This set the agenda for the largest political campaign of the Chinese overseas to that date, a protest of the 21 Demands of a few weeks earlier. It was the first mass movement in Singapore, spearheaded by Singapore's ritual men, drawing in travelling anarchists, and adopting the new methods of protest already used by others elsewhere. A mass boycott of Japanese goods was announced in 1919 by leaflets titled "Announcement of the Death Sentence and Reasons for Throwing the Bomb." Ku Ojima suggests that the role of the Japanese in the suppression of the February Mutiny and the martial law to which both mutineers and the boycott movement where then subject, brought together very different strands of activity and a kind of incipient anticolonial front.
In both the old and the new empires of the fin-de-siècle, greater mobility and official repression had cast networks of nation makers and would-be revolutionaries overseas across Asia to Europe and the Americas. Writing in 1913, Lenin saw the 1905 Russian revolution as awakening Asia, but the centre of gravity of protest had already moved east, where any number of events had a widening resonance. The Philippine's Revolution of 1898 was an augury to young nationalists across Asia. The Boxer Rebellion was portrayed at the time as a world crisis. The defeat of Russia at Port Arthur was a bigger event in Asian history than it was in European history. The politics of extremism in Bengal was played out in London, Berlin, New York, San Francisco, and in 1915, Singapore and Batavia. And these events had synchronicity. The Russian Revolution in 1905 was the first revolution carried live by international telegraph.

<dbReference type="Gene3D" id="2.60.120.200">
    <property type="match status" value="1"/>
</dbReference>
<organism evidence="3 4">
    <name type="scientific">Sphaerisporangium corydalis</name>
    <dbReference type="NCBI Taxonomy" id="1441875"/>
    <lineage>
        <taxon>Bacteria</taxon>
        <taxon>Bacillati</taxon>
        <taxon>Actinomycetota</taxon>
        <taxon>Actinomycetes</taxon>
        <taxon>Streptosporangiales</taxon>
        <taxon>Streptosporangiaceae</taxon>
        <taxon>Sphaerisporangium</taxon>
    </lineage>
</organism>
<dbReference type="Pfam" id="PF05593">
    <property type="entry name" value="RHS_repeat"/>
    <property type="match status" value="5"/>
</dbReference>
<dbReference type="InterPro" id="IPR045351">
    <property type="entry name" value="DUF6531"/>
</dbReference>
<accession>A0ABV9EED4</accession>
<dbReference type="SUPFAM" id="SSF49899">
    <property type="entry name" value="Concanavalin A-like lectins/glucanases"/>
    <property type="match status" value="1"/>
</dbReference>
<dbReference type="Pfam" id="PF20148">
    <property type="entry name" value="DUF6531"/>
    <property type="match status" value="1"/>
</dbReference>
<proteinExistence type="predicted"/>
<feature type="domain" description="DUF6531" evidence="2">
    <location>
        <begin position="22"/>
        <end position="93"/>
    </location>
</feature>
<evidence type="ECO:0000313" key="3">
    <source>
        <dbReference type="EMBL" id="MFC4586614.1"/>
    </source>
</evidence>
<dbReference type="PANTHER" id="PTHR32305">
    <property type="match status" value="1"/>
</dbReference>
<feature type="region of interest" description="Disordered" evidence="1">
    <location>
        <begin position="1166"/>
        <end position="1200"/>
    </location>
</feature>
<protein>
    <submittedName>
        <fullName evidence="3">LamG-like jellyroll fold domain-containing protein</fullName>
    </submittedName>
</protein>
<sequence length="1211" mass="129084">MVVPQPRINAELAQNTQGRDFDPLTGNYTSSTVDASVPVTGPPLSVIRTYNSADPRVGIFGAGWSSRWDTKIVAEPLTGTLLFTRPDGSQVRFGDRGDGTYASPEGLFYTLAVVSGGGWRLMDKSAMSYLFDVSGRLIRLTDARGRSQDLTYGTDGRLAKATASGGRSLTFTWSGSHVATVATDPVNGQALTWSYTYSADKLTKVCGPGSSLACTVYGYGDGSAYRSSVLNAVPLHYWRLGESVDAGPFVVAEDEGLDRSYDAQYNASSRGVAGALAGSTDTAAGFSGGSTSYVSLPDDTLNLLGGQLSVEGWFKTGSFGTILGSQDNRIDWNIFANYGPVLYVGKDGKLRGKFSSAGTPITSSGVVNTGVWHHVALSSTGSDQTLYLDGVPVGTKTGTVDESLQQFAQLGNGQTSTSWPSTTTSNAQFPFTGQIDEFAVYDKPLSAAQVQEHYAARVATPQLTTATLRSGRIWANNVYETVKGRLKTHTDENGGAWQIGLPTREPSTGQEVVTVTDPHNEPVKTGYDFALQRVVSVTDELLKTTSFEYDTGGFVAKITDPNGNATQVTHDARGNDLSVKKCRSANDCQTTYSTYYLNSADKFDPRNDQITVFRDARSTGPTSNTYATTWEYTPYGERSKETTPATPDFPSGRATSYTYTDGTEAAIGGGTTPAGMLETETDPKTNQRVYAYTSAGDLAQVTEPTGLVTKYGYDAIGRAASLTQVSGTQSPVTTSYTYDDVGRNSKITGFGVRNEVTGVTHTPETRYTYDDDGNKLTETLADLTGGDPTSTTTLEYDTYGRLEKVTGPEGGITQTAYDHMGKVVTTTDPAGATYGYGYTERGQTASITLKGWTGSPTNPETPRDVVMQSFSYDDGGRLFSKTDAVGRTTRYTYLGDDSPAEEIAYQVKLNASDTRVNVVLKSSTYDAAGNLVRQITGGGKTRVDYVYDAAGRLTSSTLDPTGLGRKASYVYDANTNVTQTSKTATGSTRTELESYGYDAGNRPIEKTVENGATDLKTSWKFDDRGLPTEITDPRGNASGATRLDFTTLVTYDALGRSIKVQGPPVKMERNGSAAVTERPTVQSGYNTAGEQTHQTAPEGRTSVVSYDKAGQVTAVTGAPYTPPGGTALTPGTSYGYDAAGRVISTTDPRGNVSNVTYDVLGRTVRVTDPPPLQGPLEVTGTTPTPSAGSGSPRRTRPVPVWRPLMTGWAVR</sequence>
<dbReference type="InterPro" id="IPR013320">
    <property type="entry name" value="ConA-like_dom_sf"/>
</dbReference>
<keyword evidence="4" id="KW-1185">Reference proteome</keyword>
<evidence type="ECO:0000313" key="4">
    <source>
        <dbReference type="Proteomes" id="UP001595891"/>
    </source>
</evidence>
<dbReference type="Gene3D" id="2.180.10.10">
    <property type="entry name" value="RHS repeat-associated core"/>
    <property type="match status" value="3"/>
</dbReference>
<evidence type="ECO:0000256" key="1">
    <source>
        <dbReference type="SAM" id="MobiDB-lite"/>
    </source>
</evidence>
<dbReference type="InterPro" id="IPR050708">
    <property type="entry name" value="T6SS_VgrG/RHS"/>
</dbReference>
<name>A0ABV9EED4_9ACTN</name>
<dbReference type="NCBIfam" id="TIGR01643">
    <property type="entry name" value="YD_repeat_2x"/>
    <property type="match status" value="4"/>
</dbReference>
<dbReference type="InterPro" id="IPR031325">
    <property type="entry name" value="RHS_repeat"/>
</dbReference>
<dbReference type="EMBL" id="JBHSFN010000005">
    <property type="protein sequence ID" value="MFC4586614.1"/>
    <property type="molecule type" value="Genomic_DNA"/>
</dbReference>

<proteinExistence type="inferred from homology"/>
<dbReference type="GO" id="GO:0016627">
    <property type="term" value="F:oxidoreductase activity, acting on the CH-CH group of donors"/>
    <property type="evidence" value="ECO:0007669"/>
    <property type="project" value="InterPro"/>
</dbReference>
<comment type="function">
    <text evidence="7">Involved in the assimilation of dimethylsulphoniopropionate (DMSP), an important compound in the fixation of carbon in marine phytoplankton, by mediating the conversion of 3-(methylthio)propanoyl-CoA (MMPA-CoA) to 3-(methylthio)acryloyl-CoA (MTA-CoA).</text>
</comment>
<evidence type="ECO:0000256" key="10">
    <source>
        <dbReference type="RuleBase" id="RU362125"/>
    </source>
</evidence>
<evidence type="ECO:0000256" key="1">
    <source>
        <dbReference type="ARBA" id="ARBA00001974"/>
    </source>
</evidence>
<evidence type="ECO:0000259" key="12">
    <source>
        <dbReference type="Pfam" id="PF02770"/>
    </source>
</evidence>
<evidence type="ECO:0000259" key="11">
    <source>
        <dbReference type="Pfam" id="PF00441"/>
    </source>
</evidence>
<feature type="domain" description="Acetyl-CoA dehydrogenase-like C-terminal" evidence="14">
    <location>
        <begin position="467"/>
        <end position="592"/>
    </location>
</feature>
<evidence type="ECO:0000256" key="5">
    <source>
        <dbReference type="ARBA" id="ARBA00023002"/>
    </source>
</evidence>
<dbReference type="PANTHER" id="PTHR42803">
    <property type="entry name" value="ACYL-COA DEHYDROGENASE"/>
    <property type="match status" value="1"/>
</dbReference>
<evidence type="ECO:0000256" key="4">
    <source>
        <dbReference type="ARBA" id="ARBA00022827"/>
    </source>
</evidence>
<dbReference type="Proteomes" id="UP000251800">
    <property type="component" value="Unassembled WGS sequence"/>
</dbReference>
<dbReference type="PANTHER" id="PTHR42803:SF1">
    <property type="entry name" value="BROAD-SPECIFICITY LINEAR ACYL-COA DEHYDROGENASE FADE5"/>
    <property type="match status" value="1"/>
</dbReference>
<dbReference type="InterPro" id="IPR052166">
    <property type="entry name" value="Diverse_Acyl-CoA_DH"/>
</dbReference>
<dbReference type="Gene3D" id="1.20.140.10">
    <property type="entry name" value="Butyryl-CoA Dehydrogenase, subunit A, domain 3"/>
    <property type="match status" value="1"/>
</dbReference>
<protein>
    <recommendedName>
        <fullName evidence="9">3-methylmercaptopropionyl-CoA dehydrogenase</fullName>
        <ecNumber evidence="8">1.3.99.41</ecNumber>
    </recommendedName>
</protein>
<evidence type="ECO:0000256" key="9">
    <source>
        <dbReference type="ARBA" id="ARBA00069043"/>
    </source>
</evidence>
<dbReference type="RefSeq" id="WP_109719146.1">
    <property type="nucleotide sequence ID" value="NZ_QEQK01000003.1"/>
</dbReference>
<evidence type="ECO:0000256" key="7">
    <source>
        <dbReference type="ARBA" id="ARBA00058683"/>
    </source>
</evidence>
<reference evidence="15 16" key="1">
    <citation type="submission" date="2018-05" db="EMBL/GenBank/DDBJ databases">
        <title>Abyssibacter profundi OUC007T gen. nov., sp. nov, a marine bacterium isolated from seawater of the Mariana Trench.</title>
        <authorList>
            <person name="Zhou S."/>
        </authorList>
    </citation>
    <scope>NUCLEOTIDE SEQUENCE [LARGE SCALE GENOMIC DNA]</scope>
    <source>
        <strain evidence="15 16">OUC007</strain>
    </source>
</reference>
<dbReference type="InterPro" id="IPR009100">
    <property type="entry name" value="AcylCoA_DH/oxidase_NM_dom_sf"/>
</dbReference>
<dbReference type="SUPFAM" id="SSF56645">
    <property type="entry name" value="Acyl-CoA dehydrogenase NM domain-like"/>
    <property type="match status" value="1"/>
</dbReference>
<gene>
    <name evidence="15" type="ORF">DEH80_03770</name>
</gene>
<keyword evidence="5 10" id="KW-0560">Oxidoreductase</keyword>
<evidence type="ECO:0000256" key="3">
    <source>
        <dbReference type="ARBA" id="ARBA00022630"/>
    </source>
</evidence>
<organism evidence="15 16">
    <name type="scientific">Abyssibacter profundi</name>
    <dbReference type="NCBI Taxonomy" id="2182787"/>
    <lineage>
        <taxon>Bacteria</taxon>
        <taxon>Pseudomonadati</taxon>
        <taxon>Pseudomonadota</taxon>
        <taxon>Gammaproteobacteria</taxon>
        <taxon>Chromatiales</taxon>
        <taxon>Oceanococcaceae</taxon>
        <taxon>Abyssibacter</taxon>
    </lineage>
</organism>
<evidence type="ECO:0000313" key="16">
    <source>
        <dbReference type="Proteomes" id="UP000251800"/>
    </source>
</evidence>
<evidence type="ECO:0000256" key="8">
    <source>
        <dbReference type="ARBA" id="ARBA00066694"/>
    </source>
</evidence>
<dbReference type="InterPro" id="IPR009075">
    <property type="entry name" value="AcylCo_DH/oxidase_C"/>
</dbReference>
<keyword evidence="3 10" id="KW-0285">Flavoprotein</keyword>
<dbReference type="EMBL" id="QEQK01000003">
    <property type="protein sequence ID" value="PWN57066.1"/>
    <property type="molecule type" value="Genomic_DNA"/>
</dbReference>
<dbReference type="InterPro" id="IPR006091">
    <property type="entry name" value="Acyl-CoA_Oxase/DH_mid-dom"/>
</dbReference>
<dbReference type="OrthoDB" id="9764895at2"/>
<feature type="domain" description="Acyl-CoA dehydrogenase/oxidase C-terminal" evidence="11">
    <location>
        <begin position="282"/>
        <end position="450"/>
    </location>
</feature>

Anarchist violence in Europe, dramatic revolutions in Russia in 1905, Iran in 1906 and 1908, the Ottoman Empire in 1908, Portugal, Mexico, and China in 1910, 1911, and 1912, were all linked by the rise of a new kind of intellectual. They were lodged in global networks and translations and transpositions of ideas. And these conflicts marked the real beginning of the global First World War. What Ghadar showed in Chinese radicalism in opposition to Japan confirmed, was that this politics extended into the world of migrant labour. The general mobilization after July 1914 had extended these movements and further mobilized them, even at the heart of the imperial metropolis. There were nearly 50,000 new arrivals of Indo-Chinese and of 36,000 Chinese in France in 1914 alone and they encouraged the radicalism of students and exiles.
In 1914, when the lights went out all over Europe, a great number of Asian intellectuals in Europe, in showing the industrialized carnage, a challenge to the monopoly of civilized standards that Europe had claimed since the Enlightenment and they voiced counter claims for a pan-Asian future and they grew increasingly on a global repertoire of revolution. For anti-colonialists, the global weds of empire had created new possibilities for their challenge. Imperial policemen and the rebels of 1915 shared an obsession with making connections. Much of the recent historical writings shares this imperative. It wasn't clear at the time how far these connections bridged different communities and contexts. What is clear is that at this juncture, the combined resources of the empires were pitted against this contingency. The crisis of 1915 was met with the accelerated consolidation of external boundaries and the imposition of closer instructions of authority.
It is the moment when Singapore confronted the logic of its own cosmopolitism and begins to police its borders as never before.
The politics of exclusion, the deployment of labourers and soldiers, the displacements of refugees, the flight of exiles exposed the contingent and vulnerable status for those who travelled across the imperial world and the colonial powers took up new tools to uproot people across borders. In Malaya, for example, after the 1914, the British resourced increasingly on banishment. People of long residence could suddenly be expelled to a home of which they had little ties. This was an elaborate visceral exercise in power. The life histories of banishes recorded, their faces, photographs, and their scarred bodies diagrammatized to guard against their return.